For the full version of the Agreement log on to: www.stabilitypact.org
Trade between Serbia and Turkey is regulated upon the model implemented in trade with the European Union. Industrial products originating in Serbia can be exported to Turkey without paying customs duties. Imports of industrial products into Serbia are generally customs-free, but for a large number of goods customs duties will be progressively abolished over a six-year period, ending in 2015.
For trade in agricultural products customs duties remain in effect, with certain Most Favored Nation reductions for a number of products.
Industrial products exported from Serbia to EFTA member states (Switzerland, Norway, Iceland, and Liechtenstein) are exempted from paying customs duties, except for a very limited number of goods, including fish and other marine products. Customs duties for imports of industrial products originating in EFTA states will be gradually abolished by 2014.
Trade in agricultural products is regulated by separate agreements with each of EFTA members, providing for mutual concessions for specified products. These agreements will enable the export of Serbian products customs free to a market of 13 million people and will be active within the next couple of months.
The Free Trade Agreement with Belarus envisages the mutual abolishment of customs and non-customs duties in trade between the two countries. There are only a few exceptions to the Agreement, including sugar, alcohol, and cigarettes, as well as used cars, buses, and tires.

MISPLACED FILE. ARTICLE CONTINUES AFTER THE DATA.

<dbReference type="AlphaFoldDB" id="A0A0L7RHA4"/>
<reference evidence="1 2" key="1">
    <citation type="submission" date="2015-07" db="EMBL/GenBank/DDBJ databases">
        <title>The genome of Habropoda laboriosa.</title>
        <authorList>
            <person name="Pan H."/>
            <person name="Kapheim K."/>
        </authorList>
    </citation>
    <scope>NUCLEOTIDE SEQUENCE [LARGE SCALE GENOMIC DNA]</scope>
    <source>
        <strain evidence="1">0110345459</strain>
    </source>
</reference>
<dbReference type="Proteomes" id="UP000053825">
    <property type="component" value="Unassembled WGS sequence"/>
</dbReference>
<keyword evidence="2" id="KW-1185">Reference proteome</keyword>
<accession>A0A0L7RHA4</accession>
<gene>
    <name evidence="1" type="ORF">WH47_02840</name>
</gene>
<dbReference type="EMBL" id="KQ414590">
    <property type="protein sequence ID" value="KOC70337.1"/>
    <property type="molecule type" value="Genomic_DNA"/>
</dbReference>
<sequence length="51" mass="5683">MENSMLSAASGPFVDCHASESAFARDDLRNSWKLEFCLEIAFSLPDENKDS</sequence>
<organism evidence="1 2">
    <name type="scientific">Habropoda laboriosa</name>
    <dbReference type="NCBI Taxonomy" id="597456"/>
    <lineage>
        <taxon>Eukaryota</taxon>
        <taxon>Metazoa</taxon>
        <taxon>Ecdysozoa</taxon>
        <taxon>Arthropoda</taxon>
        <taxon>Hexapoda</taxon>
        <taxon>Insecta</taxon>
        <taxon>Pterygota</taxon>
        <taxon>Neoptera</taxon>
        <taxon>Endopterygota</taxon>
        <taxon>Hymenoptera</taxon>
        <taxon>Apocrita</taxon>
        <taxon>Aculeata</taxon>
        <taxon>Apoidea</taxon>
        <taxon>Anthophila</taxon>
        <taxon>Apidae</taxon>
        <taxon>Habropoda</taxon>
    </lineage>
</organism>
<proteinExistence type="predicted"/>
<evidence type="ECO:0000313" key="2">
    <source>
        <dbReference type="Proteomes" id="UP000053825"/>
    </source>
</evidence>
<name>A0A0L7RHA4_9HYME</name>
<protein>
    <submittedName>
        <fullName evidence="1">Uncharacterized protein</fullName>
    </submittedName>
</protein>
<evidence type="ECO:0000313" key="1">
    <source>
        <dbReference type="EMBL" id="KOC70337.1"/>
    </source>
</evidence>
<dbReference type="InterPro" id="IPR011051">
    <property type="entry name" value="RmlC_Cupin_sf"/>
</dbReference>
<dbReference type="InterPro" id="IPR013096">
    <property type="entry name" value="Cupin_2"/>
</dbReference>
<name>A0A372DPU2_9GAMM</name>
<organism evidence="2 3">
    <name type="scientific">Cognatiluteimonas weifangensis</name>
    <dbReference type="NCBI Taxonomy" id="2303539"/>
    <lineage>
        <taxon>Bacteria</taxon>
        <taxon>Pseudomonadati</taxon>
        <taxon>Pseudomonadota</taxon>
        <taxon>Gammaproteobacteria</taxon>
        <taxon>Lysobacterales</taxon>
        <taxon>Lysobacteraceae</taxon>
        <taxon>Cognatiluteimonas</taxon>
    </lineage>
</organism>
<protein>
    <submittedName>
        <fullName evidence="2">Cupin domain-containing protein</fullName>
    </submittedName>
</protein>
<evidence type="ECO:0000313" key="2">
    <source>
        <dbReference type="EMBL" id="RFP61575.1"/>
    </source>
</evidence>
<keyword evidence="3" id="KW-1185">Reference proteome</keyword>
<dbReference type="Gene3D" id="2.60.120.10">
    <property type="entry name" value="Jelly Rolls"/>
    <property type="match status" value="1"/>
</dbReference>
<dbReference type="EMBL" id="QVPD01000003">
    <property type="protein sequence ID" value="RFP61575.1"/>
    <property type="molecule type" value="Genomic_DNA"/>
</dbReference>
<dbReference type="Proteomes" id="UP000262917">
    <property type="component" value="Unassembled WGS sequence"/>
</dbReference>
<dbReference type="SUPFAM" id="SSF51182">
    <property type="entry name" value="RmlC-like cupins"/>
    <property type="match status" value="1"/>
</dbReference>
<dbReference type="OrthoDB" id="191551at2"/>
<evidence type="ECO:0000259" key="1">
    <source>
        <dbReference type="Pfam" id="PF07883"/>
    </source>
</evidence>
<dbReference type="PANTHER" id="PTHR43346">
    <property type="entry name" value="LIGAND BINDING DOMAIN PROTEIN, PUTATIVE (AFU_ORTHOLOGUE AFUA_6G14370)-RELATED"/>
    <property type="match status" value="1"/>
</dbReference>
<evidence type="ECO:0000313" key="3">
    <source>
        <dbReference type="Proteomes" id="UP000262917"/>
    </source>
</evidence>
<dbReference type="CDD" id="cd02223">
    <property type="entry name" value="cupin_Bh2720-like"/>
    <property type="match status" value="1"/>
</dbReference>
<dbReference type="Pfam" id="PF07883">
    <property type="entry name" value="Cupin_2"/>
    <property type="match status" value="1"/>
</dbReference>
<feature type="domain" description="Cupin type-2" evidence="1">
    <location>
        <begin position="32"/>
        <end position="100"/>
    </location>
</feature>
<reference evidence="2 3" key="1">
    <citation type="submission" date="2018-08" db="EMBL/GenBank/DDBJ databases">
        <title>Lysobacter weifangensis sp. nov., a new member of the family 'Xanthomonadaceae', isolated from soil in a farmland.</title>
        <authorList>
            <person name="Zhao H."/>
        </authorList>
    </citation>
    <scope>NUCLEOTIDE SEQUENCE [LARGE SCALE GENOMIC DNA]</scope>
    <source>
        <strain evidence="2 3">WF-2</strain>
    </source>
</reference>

Internally, with 7.5 million people, the Serbian market is the 2nd largest in South East Europe. The average net monthly salary rose from merely €194 in 2004 to €402 in 2008. Coupled with rapid consumer loan expansion, this fueled a sharp increase in local demand that was particularly reflected in a double-digit surge in retail trade turnover on an annual basis.
In response to expanding local demand, international retail chains have opened up dozens of new stores across the country. By illustration, from 2004 to 2009 total retail and wholesale foreign investment reached more than €1.6 billion.
A Free Trade Agreement between the Republic of Serbia and Kazakhstan was signed on the 7th of October 2010 and came into force in January 2011.
The FTA states that the parties will not charge customs duties, fees and charges with equivalent effect for products originating in one party and intended for the market of the other party. Exceptions were made for the products listed in the annexes, which are an integral part of the agreements. The products listed in annexes are subject to customs duties, fees and charges with equivalent effect in accordance with the parties’ national legislations (at the rates specified by national customs tariffs).
For the rules of FTA to be applied, it is necessary to submit the original certificate determining the country of origin of the product (Form CT-2) to the Customs of the importing country.
This Free Trade Agreement was concluded in order to improve and deepen mutual trade and economic ties between the two countries. Due to its positive effects, Serbian goods attract more buyers not only from Kazakhstan, but also from the Russian Federation and Belarus, as well as potential investors who are interested in opening their production in Serbia.